Ohio Governor Mike DeWine Signs Law Ditching Concealed Carry Permit Requirement

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Bryan Babb Contributor
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Republican Ohio Gov. Mike DeWine signed a law Monday ditching the state’s concealed carry permit requirement for citizens carrying privately owned firearms.

Effective in approximately three months, Senate Bill 215 will allow for the concealed carry of legally owned firearms by citizens aged 21 and older without a permit, according to the Columbus Dispatch. Additionally, the bill will get rid of concealed carry training requirements as well as ditch the requirement that citizens must inform law enforcement officers when they are armed.

DeWine signed the bill despite complaints from law enforcement and Democrats that the law will make Ohio less safe, according to the outlet. Hamilton County Sheriff Charmaine McGuffey stated that “it’s a fantasy” to believe that the bill “is going to make us safer,” the report continued.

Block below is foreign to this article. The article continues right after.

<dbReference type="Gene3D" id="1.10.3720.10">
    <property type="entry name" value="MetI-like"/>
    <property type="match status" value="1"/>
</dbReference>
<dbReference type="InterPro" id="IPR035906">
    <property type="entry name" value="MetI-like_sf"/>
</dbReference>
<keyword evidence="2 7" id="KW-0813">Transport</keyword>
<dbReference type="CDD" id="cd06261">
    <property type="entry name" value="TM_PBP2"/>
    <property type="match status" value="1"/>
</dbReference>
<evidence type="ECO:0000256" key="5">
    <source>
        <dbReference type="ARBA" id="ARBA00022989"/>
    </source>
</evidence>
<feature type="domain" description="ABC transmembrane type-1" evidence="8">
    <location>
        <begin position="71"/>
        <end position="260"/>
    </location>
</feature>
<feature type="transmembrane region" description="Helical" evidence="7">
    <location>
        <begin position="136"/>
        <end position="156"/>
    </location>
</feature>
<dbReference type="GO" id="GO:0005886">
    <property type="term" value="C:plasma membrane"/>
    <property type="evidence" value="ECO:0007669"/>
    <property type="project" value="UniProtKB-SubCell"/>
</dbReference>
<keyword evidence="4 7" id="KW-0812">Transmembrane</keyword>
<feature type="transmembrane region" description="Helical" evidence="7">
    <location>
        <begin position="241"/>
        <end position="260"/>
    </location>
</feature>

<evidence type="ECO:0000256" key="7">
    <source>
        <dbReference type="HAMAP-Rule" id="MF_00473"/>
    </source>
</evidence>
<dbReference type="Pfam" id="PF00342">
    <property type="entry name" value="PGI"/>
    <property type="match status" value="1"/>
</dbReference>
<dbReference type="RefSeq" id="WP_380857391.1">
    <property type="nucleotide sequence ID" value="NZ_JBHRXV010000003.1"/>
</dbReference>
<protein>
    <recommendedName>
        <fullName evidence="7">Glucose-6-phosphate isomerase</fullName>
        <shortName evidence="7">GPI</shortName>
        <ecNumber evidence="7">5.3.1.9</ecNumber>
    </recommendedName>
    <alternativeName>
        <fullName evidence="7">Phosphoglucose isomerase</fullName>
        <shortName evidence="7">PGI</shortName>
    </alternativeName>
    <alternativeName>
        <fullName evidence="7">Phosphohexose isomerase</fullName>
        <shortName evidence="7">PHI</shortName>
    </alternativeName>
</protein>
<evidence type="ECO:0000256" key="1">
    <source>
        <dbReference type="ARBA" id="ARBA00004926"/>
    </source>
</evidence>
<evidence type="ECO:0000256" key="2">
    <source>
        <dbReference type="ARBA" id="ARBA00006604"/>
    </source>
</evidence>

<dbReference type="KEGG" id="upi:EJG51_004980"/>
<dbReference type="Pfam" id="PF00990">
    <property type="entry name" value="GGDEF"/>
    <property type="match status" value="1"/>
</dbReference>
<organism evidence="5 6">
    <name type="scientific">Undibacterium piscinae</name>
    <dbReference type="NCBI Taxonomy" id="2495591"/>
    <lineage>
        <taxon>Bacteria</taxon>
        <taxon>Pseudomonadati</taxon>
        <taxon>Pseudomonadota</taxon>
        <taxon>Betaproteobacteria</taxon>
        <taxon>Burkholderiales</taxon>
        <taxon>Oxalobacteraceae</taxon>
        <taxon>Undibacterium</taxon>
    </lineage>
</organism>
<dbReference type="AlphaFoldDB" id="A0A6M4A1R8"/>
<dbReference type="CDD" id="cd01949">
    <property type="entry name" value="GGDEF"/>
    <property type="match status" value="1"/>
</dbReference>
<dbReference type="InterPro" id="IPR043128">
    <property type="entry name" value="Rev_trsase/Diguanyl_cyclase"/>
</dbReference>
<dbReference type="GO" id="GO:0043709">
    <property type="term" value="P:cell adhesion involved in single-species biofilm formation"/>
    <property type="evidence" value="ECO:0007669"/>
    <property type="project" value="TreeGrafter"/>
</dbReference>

Ohio Democratic Party Chair Elizabeth Walters stated that DeWine “sold out Ohioans and law enforcement officers” in favor of “special interest groups and extremists in the legislature,” according to the Dispatch. Walters echoed McGuffey’s statement that the bill “will make all Ohioans less safe.” (RELATED: One Of Georgia’s Safest Cities REQUIRES Its Citizens To Own A Gun, But CNN Doesn’t Know Why Crime Is So Low)

Meanwhile, Republican State Sen. Terry Johnson stated that the bill went “a large distance in getting the Second Amendment restored,” according to the Dispatch. Ohio will join at least 21 other states in allowing residents to carry without a permit.